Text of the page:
|100 Days of the Dead|
setlist & soundboard (SBD) mp3 downloadGrateful Dead -- September 23, 1976
Cameron Indoor Stadium, Duke University
Durham, North Carolina
9-23-76 a.k.a. 09/23/76 aka 76-09-23 - Duke
1st Set: Half-Step, Minglewood Blues, Ramble On Rose, Cassidy,
Brown-Eyed Women, Lazy Lightning-> Supplication, Crazy Fingers->
El Paso, It Must Have Been The Roses, The Music Never Stopped
Set 2: Help-> Slip-> Frank-> Looks Like Rain, Eyes Of The World->
Samson & Delilah, High Time, Dancin' In The Streets-> Wharf Rat->
The Other One-> Morning Dew
After the Dead's mammoth 2-show Summer Tour, they're back on the East Coast for a Fall run and their first stop is here at Duke in North Carolina.
What sucks: sound quality. Several cassette generations is the best that can be done for this show? Oi. And because of that fact, this has got to be very low on the Remastering Priority List. Not that this is anything super incredible, it's not... but in the words of the lovely Sugarmag -- "It's the Grateful Fucking Dead!"
Perhaps one o' these days they'll open the vaults for us to be able to download soundboards to our heart's content. Of course we'll have to pay -- maybe a subscription type of service? They can make it like ten bucks a month for ten shows a month or something or whatever and then whoever wants this will be able to get a clean copy. Until that day, this is all we have.
Highlights: the first set is nice throughout. Despite the not-so-crisp sound, it's still very listenable and while there isn't a ton of energy and emotion, it's still enjoyable. Crazy Fingers ain't perfect but it's so nicely played, especially with the Spanish Jam element before returning back to Crazy Fingers ahead of the move into El Paso. While not long and drawn out, there's still some good rockin' Jerry in Music which helps wrap up the set on a fun note.
More of the same in Set 2. I wouldn't really call it boring but nothing pops. There's lots of Phil throughout the show and I'm really diggin' him on Slipknot. Keith, too. Is Bobby even on stage (?) 'cause for the most part I'm only hearing Jerry, Phil & Keith and it's perfection.
Eyes might be standard is zat bad? Ha, hell no! Plenty of great Keith & Jerry to be satisfied by... for awhile at least, for 11+ minutes before an ugly Audience patch at the end of the song. The beginning of Samson is also the AUD before mangled SBD and then it returns to normal. Not good but oh well.
I'm wondering what show the Compendium reviewer (below) was listening to because the Dancin' here is far from "wretched." It grooves nicely along and the Wharf Rat is nice, as well.
At like 5½ minutes the recording goes to an AUD patch again, until the end. Oh well.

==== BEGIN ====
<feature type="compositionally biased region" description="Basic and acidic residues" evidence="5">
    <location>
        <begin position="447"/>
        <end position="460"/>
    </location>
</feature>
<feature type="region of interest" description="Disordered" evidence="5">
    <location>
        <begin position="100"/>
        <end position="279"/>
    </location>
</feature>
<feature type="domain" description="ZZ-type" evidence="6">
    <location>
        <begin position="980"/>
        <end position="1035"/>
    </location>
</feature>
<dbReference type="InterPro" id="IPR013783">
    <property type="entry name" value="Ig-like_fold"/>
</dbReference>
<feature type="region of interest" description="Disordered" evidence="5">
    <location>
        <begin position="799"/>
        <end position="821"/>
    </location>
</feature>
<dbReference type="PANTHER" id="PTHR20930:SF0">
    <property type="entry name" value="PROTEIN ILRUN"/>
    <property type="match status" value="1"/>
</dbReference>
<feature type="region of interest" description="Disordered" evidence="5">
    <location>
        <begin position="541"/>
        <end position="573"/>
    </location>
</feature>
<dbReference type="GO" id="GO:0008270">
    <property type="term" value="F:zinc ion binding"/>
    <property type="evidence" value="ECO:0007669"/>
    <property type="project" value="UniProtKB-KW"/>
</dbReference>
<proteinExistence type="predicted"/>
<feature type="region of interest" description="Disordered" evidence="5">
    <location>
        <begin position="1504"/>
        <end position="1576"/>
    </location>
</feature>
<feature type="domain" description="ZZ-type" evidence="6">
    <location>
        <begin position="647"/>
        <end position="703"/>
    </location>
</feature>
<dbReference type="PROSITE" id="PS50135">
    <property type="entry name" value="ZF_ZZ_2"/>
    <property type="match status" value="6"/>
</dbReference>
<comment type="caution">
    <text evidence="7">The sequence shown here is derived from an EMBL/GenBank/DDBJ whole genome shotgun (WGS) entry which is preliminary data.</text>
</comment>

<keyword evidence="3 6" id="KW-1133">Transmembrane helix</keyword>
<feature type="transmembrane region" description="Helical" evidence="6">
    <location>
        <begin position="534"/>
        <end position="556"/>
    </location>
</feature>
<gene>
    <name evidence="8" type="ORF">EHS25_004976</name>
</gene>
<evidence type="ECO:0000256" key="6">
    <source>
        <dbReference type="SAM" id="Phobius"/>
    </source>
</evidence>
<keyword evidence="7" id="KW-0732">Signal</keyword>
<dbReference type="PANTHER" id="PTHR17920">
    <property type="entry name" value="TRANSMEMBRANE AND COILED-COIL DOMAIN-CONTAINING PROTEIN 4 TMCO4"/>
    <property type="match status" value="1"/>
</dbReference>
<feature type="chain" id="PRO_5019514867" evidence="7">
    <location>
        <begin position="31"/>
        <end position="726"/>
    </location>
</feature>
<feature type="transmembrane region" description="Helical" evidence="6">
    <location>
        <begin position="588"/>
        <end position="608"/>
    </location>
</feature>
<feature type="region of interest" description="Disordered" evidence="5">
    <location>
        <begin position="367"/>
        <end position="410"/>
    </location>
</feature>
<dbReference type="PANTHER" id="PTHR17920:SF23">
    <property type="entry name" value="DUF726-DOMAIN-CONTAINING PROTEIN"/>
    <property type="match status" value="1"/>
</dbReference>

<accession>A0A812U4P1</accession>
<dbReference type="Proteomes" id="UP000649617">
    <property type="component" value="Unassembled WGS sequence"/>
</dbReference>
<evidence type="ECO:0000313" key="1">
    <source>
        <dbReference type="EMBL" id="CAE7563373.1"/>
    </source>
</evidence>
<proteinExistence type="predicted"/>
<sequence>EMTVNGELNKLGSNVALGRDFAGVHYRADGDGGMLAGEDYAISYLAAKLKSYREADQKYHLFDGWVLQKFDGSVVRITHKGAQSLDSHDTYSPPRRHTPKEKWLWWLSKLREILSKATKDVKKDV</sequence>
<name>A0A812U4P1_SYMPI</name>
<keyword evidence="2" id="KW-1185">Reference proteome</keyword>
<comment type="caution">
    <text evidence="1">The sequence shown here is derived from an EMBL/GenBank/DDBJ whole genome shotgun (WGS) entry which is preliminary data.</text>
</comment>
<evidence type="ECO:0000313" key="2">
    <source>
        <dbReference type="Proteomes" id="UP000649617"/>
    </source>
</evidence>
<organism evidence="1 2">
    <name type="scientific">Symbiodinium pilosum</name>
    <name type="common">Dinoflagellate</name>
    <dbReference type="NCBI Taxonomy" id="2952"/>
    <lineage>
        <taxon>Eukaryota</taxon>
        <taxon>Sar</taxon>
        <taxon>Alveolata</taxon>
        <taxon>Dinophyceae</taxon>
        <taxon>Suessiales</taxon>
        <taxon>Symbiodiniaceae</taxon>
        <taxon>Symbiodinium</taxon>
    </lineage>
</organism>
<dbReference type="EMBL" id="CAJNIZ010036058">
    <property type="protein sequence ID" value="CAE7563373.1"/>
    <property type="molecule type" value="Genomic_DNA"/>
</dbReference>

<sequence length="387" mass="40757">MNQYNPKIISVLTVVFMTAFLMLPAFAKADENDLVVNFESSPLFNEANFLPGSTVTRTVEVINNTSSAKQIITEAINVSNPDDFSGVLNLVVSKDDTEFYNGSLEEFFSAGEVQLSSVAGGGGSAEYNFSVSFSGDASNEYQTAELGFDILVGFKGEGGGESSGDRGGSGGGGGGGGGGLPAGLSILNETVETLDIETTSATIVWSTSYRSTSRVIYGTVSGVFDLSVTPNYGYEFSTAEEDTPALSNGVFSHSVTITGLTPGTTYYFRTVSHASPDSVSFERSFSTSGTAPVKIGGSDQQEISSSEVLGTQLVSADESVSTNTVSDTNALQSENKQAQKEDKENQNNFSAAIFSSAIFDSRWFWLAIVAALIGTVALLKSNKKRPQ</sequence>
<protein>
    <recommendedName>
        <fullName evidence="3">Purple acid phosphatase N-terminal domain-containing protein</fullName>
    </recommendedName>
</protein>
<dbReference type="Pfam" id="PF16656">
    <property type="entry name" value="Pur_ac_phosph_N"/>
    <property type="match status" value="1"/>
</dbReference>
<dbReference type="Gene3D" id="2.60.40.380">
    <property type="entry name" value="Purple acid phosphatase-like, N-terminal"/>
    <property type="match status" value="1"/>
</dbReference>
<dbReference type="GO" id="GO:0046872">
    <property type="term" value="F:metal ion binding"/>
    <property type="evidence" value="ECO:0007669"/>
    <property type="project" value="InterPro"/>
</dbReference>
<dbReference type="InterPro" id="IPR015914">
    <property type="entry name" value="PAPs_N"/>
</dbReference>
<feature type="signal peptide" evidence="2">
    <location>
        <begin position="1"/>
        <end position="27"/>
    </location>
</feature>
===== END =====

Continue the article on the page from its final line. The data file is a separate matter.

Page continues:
There are nicer '76 shows both in sound quality and performance so look at it this way -- instead of going downhill after posting the best stuff first, there are better shows to look forward to!
The Deadhead's Taping Compendium, Volume II:
An In-Depth Guide To The Music of
the Grateful Dead on Tape, 1975-1985
[out of print]
The show is mediocre, but does contain a few facets that may be of interest to some collectors. Keith Godchaux really shines in this show, playing with verve and sparkle even in songs that the rest of the band does not seem particularly invested in; if you enjoy Keith when he is playing well, this show may be appealing.
The first set is mostly standard and relatively uninspired, with one clear exception of "Crazy Fingers." At over fourteen minutes (even with the first few seconds cut off!), it is one of the longest versions ever played, and the long jam allows for the evolution of ideas not explored in other versions including a sort of hybrid "Crazy Fingers"/"Spanish Jam."
The second set is, in general, boring, but it does have some interesting moments at the beginning and the end. The "Help" > "Slipknot!" > "Franklin's" is worthwhile: despite some obvious musical miscues, the "Slipknot!" is very long and jazzy, and Jerry's singing in "Franklin's" seems heartfelt. After a wretched "Dancin'" and "Wharf Rat" and a very short and unsatisfying version of "The Other One," the band proceeds immediately to a deliciously disturbing, feedback-laden "Space," which resolves into the first "Morning Dew" since before their retirement. Although the "Morning Dew" itself is only average, the transition is powerful. The appropriate appreciation of the moment is expressed by an audience member near the taper when he mutters, "Unbelievable!"
by BART WISE
Cassette Master> Cass x3> DAT> CD
|9/23/76 Cameron Indoor|
the Soundboard for Listening Only
Download The Show Here